All doors lead to Brimstone's shop

KISHMISH took to the sky and was gone in a flutter. Karou watched, wishing she could follow. What magnitude of wish, she wondered, would it take to endow her with flight?

One far more powerful than she'd ever have access to.

Brimstone wasn't stingy with scuppies. He let her refresh her necklace as often as she liked from his chipped teacups full of beads, and he paid her in bronze shings for the errands she ran for him.

A shing was the next denomination of wish, and it could do more than a scuppy - Svetla's caterpillar eyebrows were a case in point, as were Karou's tattoo removal and her blue hair - but she had never gotten her hands on a wish that could work any real magic. She never would, either, unless she earned it, and she knew too well how humans earned wishes.

Chiefly: hunting, grave-robbing, and murder.

Oh, and there was one other way: a particular form of self-mutilation involving pliers and a deep commitment.

It wasn't like in the storybooks. No witches lurked at crossroads disguised as crones, waiting to reward travellers who shared their bread. Genies didn't burst from lamps, and talking fish didn't bargain for their lives. In all the world, there was only one place humans could get wishes: Brimstone's shop.

And there was only one currency he accepted. It wasn't gold, or riddles, or kindness, or any other fairy-tale nonsense, and no, it wasn't souls, either. It was weirder than any of that.

It was teeth.

Karou crossed the Charles Bridge and took the tram north to the Jewish Quarter, a medieval ghetto that had given way to a dense concentration of Art Nouveau apartment buildings as pretty as cakes. Her destination was the service entrance in the rear of one of them.

The plain metal door didn't look like anything special, and in and of itself, it wasn't. If you opened it from without, it revealed only a mildewed laundry room. But Karou didn't open it. She knocked and waited, because when the door was opened from within, it had the potential to lead some place quite different.

It swung open and there was Issa, looking just as she did in Karou's sketchbooks, like a snake goddess in some ancient temple.

Her serpent coils were withdrawn into the shadows of a small vestibule. 'Blessings, darling.'

'Blessings,' Karou returned fondly, kissing her cheek. 'Did Kishmish make it back?'

'He did,' said Issa, 'and he felt like an icicle on my shoulder.

Come in now. It's freezing in your city.' She was guardian of the threshold, and she ushered Karou inside, closing the door behind her so the two of them were alone in a space no bigger than a closet. The outer door of the vestibule had to seal completely before the inner one could be opened, in the manner of safety doors at aviaries that prevent birds from escaping.

Only, in this case, it wasn't for birds.

'How was your day, sweet girl?' Issa had some half dozen snakes on her person - wound around her arms, roaming through her hair, and one encircling her slim waist like a belly dancer's chain. Anyone seeking entry would have to submit to wearing one around the neck before the inner door would unseal - anyone but Karou, that is. She was the only human who entered the shop uncollared. She was trusted. After all, she'd grown up in this place.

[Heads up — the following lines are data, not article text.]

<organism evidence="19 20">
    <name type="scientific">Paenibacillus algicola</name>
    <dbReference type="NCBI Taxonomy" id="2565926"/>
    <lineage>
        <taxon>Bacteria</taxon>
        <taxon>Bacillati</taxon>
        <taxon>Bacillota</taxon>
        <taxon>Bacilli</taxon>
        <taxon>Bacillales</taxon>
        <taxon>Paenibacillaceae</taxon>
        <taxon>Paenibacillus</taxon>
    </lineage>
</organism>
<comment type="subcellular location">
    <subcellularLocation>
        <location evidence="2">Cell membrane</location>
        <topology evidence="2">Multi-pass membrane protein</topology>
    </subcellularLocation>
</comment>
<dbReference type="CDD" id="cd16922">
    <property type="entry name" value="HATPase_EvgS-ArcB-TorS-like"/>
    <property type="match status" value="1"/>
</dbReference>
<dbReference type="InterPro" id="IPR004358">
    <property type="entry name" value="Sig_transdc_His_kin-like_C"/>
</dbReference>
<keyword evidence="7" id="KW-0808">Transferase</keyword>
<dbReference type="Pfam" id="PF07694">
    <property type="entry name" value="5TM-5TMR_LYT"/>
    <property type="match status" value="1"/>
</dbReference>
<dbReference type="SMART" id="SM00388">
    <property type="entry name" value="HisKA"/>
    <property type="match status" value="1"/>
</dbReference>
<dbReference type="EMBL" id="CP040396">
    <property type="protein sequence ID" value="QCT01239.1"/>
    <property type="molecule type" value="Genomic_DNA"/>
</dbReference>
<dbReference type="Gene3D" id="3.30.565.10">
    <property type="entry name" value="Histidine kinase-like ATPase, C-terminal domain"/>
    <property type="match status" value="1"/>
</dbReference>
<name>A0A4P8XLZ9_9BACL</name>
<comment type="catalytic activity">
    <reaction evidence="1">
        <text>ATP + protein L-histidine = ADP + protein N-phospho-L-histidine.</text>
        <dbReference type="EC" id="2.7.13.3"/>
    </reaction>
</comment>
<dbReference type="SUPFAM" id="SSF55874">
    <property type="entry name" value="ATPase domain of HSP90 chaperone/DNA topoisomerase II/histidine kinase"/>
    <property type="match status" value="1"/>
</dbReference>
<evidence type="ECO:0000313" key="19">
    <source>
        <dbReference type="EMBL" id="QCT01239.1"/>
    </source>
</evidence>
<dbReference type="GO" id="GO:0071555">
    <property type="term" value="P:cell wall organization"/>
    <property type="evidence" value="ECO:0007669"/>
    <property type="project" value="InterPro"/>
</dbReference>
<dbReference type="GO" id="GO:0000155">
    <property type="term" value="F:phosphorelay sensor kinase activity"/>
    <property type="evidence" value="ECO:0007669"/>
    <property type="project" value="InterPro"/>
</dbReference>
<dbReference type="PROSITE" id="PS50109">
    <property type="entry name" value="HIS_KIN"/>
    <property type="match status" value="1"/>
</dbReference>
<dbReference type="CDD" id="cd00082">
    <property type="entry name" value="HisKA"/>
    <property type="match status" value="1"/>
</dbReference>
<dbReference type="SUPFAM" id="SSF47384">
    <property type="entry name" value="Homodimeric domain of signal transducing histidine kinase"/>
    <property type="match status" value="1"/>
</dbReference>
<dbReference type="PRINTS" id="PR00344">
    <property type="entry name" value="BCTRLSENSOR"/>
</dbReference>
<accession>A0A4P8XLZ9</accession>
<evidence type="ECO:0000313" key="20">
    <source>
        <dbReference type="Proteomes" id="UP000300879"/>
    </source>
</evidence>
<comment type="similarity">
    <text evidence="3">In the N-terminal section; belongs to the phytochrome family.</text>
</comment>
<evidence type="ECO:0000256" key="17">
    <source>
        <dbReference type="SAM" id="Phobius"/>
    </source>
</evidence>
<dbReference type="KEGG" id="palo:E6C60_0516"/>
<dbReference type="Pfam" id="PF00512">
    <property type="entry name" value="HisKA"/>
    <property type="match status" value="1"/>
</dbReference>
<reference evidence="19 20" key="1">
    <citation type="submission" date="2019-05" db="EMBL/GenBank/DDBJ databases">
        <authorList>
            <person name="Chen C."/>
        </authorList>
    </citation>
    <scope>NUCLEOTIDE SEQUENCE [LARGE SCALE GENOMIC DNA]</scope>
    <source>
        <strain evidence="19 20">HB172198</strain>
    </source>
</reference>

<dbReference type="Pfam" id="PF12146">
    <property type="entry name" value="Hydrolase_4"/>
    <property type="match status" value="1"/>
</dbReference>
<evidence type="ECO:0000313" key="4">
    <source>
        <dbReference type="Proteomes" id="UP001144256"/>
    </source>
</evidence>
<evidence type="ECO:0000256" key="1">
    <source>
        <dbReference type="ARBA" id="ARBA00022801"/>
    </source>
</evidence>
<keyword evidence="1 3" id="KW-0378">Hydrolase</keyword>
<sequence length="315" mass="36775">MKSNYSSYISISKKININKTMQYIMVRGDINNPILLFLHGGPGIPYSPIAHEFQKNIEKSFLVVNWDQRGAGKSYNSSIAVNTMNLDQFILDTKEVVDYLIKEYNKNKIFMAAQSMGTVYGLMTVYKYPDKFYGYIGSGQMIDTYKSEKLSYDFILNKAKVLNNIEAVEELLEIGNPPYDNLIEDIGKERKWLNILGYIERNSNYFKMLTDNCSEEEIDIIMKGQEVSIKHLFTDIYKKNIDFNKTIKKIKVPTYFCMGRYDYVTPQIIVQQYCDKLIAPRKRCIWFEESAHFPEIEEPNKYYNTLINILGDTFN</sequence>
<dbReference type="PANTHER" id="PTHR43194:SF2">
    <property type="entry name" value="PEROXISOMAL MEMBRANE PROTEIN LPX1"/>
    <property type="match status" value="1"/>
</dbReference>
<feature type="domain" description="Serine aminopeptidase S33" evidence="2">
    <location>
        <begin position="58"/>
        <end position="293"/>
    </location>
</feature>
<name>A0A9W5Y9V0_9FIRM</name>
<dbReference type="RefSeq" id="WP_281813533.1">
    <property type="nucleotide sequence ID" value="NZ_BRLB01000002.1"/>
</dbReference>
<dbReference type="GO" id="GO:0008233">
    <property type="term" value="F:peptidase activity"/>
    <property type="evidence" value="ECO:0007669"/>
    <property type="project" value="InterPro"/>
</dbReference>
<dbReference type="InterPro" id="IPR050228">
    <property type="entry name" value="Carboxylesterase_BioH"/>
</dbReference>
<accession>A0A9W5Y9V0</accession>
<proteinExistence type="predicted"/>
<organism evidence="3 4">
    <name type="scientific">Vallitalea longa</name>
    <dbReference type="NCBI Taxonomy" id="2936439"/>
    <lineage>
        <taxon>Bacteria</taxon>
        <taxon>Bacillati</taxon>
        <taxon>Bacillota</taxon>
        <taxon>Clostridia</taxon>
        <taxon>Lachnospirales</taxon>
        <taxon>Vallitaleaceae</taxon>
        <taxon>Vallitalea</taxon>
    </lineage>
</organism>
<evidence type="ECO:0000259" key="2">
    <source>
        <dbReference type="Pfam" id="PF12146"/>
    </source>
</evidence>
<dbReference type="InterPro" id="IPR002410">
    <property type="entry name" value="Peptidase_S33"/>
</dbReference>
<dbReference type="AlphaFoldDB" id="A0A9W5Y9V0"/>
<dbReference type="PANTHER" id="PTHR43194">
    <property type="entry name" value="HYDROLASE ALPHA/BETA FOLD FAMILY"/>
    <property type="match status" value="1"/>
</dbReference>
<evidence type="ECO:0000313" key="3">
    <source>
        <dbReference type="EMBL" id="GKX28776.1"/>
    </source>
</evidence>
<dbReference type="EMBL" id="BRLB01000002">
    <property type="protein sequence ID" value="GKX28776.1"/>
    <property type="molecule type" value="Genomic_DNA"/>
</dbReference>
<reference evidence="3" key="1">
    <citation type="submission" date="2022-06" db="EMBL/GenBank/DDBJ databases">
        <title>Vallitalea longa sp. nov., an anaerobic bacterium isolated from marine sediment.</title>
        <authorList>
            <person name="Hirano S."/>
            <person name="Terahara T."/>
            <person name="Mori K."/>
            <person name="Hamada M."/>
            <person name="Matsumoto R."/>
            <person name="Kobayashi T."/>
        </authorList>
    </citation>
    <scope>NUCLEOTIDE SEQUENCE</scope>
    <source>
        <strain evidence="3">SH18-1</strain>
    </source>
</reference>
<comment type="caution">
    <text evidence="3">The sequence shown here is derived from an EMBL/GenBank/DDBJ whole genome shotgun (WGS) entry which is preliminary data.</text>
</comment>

'It's been a day,' Karou sighed. 'You won't believe what Kaz did. He showed up to be the model in my drawing class.'

Issa had not met Kaz, of course, but she knew him the same way Kaz knew her: from Karou's sketchbooks. The difference was that while Kaz thought Issa and her perfect breasts were an erotic figment of Karou's imagination, Issa knew Kaz was real.

She and Twiga and Yasri were as hooked on Karou's sketchbooks as her human friends were, but for the opposite reason.

They liked to see the normal things: tourists huddled under umbrellas, chickens on balconies, children playing in the park.

And Issa especially was fascinated by the nudes. To her, the human form - plain as it was, and not spliced together with other species - was a missed opportunity. She was always scrutinizing Karou and making such pronouncements as, 'I think antlers would suit you, sweet girl,' or 'You'd make a lovely serpent,' in just the way a human might suggest a new hairstyle or shade of lipstick.

Now, Issa's eyes lit up with ferocity. 'You mean he came to your school? The scandalous rodent-loaf! Did you draw him? Show me.'

Outraged or not, she wouldn't miss an opportunity to see Kaz naked.

Karou pulled out her pad and flipped it open.

'You scribbled out the best part,' Issa accused.

'Trust me, it's not that great.'

Issa giggled into her hand as the shop door creaked open to admit them, and Karou stepped across the threshold. As always, she felt the slightest wave of nausea at the transition.

She was no longer in Prague.

Even though she had lived in Brimstone's shop, she still didn't understand where it was, only that you could enter through doorways all over the world and end up right here.

Edited extract of Daughter of Smoke and Bone by Laini Taylor, published by Hachette Australia. This is one of 10 books shortlisted for the 2012 Inky Awards, run by the Centre for Youth Literature at the State Library. The winning titles are voted for by young readers.

This story All doors lead to Brimstone's shop first appeared on The Sydney Morning Herald.